Meet Milagros: A success story from Applicant Adviser

We interviewed one of our former clients to share with you her thoughts about Applicant Adviser. Milagros is a young Argentinian with a background in environmental engineering. With our help, she was accepted into Oxford to undertake an MBA.

AA: Did using Applicant Adviser augment your chances of getting into your ideal school?
Milagros:
 Yes, definitely. The post-graduate selection processes in Argentina are very different than in the UK. I had previously applied to foreign universities and had never succeeded. With this previous experience in mind, when I decided to apply to Oxford I looked for help. Thanks to Applicant Adviser I vastly improved my essays and CV in a small amount of time. Shortly after applying for Oxford, I received an invitation for an interview. So to answer your question, I would say that my chances increased enormously with the help of Applicant Adviser.

I would like to ask you about the co-creation process for putting together your application. Tell me a little about how this worked.
It is a very efficient process in terms of time. As I had already undertaken other application processes I had already reflected on my story, my strengths and weaknesses and the experiences I had to share. Then I began writing the first version of my documents, and then the co-creation process began. My mentor advised me on what needed to be worked on in my texts, the type of language I needed to use, the way I should express the ideas I was trying to articulate. My advisor helped me a lot in writing my personal statement and in perfecting my CV.

How long did the whole process take?
It was very quick – I only had two weeks in which to do it when I decided to use Applicant Adviser’s university application service. My adviser was able to provide me with great service throughout this short time period.

What aspects of the text needed to be perfected? 
As an engineer, I think that I tend to write in a more direct manner. My text needed to be more persuasive.

Was there some idea or specific suggestion that your mentor gave you that you thought helped make a real difference?
Yes, principally in my CV. He made many comments on what sort of information I should include or exclude from my CV, and how I should frame it. My adviser also suggested that I join professional engineering associations or some type of international organization. And this, in fact, was great advice because I was already a member of a few and this gave me the opportunity to join others. Now I’m receiving lots of interesting information. In a general way, I feel that the major contribution was in helping me order information, how to present it, and how to communicate what my objective really was.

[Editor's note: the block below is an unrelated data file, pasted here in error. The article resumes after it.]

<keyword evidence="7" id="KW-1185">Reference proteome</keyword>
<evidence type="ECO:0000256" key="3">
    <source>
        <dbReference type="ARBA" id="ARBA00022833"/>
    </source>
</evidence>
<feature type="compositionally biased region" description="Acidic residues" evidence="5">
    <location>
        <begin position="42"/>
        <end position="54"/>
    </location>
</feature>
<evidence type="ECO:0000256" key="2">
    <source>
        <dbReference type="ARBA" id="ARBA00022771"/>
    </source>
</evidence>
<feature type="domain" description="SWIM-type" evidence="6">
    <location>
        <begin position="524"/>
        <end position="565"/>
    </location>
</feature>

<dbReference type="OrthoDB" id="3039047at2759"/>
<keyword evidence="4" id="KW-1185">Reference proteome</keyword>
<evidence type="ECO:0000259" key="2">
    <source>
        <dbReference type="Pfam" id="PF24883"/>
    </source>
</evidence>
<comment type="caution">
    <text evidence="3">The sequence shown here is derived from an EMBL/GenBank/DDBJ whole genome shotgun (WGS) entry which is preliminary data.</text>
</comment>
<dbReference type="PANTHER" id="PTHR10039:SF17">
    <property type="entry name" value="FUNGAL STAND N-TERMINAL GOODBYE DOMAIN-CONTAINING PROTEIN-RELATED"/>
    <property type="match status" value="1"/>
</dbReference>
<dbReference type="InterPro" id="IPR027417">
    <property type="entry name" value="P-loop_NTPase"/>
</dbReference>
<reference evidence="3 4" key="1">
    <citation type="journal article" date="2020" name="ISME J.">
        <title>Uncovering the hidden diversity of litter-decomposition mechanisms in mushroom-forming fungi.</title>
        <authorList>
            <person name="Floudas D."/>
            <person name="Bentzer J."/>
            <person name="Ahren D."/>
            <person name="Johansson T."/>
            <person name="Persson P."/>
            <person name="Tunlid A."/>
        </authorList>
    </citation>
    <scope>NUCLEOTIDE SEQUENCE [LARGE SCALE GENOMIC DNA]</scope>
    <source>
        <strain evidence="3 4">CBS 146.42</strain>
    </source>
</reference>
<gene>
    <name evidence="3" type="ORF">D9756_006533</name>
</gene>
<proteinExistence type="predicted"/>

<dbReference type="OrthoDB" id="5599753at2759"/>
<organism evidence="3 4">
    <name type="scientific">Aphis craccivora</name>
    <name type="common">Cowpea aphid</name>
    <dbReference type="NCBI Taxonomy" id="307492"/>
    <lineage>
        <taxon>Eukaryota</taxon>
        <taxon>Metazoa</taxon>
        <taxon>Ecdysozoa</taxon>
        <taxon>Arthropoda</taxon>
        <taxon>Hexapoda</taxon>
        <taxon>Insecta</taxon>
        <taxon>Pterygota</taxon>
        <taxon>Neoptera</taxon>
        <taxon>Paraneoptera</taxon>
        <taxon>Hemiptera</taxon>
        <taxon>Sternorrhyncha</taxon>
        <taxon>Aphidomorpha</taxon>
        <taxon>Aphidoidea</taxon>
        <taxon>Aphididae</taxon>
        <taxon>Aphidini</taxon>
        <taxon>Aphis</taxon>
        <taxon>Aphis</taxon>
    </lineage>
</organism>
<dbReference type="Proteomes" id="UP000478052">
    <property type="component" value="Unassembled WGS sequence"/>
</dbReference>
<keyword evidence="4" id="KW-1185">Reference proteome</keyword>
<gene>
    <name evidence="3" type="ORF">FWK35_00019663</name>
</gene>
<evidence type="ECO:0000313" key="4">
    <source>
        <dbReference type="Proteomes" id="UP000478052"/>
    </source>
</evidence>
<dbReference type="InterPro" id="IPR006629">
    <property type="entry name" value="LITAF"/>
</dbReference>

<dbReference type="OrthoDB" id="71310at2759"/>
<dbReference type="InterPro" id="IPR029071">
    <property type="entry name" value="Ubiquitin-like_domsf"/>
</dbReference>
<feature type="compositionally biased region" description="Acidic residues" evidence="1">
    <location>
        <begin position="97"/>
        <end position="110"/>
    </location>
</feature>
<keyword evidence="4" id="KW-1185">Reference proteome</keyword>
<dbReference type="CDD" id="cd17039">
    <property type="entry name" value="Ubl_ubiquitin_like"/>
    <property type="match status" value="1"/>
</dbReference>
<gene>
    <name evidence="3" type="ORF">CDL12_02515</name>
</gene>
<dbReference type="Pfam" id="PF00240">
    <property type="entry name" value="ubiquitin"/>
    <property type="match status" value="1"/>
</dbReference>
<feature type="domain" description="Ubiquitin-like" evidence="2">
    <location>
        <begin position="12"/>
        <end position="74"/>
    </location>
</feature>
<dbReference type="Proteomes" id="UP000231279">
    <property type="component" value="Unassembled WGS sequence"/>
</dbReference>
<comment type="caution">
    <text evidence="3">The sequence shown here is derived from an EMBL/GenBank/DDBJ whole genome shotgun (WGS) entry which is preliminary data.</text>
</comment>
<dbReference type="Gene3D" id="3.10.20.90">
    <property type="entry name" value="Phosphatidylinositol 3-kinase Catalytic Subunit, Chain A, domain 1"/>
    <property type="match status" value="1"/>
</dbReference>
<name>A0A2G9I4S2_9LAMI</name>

Which English proficiency test did you write and how did it go? 
I did the TOEFL twice. I scored 107 out of 120 points and then, after working on my weakest skill, I did it again and scored 113 points.

How do you see the cost-benefit calculus of using Applicant Adviser? 
When I decided to become a candidate I knew that there were people and companies that offered this kind of help. However, I did not think it would be worth the cost, that I could do it alone. In effect, having the help of Applicant Advisor made an enormous difference. Now I don’t even think it was expensive – Applicant Adviser is cheaper than many other services. What I most valued was the question of timeliness. And it was fantastic: I wrote a version and the same day he would send it back to me revised and with suggestions to keep working on. The benefit was not only a question of cost, but also having a person available to respond so quickly.

How will going to Oxford, one of the world’s best universities, change your life? 
It will change my life in many ways. First, I like to study and I always had good grades in high school and university, and I always dreamed of going to a top university, one of the world’s best schools. So it was a personal dream of sorts. It’s also obviously a question of employability on the job market. Most importantly, the network that I will build at Oxford will be super important because I will have the ability to share classes and experiences with brilliant colleagues and professors from all around the world.

What is the major difference between entering into a Master’s in Argentina and those that you have applied to internationally? What most surprised you? 
If you want to get into a Master’s in Argentina you only need to present one or two letters of recommendation. Furthermore, no one asks you to write a Personal Statement and, obviously, all the documents are written in Spanish, which makes it very easy for a native-speaker. Learning how to write a personal statement and developing a strategy to sell your case is different in countries like the US and the UK – it’s another mindset.

Transforming a ‘me-centered’ narrative into one on ‘my profession, community, country, world’ is one of our principal recommendations. How did this work for you? 
At the beginning I thought that my profile, my studies, and my profession spoke for themselves – that I wanted to have an impact on the world, on society. I had not reflected so much on how to express my objectives – I thought it was obvious. My mentor helped me to transform my Personal Statement and demonstrate through my previous experience how I had produced impact in the world, how I wanted to use my skills to continue contributing to the world, and how I saw the Master’s as helping me.

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